Stronger laws needed for unruly passengers: IATA
April 10, 2014, Geneva, Sui. - The International Air Transport Association (IATA) is calling on governments to ratify important changes to the Tokyo Convention 1963 which were agreed at a diplomatic conference in Montreal last week. The Tokyo Convention provides the legal framework for dealing with passengers whose unruly or disruptive behaviour leads to physical assault or poses a threat to the safety of a flight.
"This agreement is good news for everybody who flies—passengers and crew alike. The changes, along with the measures already being taken by airlines, will provide an effective deterrent for unacceptable behaviour on board aircraft. But governments must now follow-up on the success of the diplomatic conference and ratify the new protocol. With some 300 incidents of unruly behaviour being reported each week, we urge governments to move quickly," said Tony Tyler, IATA’s Director General and CEO.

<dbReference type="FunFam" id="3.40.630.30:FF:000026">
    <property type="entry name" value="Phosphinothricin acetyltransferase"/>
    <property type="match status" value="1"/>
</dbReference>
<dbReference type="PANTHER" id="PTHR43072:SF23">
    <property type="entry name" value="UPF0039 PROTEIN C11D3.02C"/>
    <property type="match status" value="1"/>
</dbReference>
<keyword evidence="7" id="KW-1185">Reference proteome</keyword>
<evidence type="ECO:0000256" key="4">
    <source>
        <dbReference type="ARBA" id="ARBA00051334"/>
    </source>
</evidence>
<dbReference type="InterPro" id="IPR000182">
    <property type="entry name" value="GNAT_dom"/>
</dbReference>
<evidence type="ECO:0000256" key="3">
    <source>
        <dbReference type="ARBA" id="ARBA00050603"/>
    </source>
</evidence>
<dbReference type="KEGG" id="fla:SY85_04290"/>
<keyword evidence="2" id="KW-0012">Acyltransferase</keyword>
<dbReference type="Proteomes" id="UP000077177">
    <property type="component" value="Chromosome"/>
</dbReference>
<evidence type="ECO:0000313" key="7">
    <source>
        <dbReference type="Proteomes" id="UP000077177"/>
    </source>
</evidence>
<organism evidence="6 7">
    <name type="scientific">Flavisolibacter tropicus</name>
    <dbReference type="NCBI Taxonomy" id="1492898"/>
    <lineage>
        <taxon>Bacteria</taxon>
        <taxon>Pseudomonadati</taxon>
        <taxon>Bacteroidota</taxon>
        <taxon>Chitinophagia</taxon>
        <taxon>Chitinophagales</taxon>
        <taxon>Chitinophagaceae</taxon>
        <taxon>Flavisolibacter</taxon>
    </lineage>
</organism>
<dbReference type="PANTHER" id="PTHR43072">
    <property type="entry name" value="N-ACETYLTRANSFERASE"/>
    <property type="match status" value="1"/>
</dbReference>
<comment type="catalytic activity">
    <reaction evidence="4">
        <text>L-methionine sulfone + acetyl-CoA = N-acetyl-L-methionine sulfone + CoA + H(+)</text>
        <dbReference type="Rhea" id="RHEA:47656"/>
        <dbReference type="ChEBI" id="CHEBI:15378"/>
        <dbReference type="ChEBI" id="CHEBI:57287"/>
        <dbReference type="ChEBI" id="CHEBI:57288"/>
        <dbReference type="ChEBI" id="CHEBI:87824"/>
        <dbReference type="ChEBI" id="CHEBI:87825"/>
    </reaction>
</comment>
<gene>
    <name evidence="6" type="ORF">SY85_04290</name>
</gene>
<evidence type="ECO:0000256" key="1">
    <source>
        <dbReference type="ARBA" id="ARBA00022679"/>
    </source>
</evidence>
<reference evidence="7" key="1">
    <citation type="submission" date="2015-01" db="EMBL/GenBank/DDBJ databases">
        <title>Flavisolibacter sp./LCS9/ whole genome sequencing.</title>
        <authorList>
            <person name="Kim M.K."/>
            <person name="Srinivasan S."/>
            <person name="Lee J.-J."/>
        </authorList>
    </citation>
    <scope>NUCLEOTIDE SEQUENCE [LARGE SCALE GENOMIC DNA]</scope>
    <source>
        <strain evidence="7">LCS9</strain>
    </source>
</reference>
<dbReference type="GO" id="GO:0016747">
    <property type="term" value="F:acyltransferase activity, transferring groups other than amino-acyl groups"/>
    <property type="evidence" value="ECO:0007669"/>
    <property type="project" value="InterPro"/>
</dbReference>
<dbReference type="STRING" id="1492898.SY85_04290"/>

Some 100 governments attended the diplomatic conference that agreed the changes, which will come into force when 22 states ratify the protocol to the Tokyo Convention. The International Civil Aviation Organization (ICAO) has driven the process through from initial proposal to a new treaty in five years, a relatively short length of time for a new protocol to be agreed.
By extending the jurisdiction from the country of aircraft registration to the destination country, the protocol closes a loophole which allowed many serious offences to escape legal action. The agreed changes give greater clarity to the definition of unruly behaviour (such as including the threat of or actual physical assault, or refusal to follow safety-related instructions). There are also new provisions to deal with the recovery of significant costs arising from unruly behaviour.
"Unruly passengers are a very small minority. But unacceptable behaviour on board an aircraft can have serious consequences for the safety of all on board. The goal is to effectively deter such behavior and ensure safe flights for all by making the consequences of such behavior clear and enforceable," said Tyler.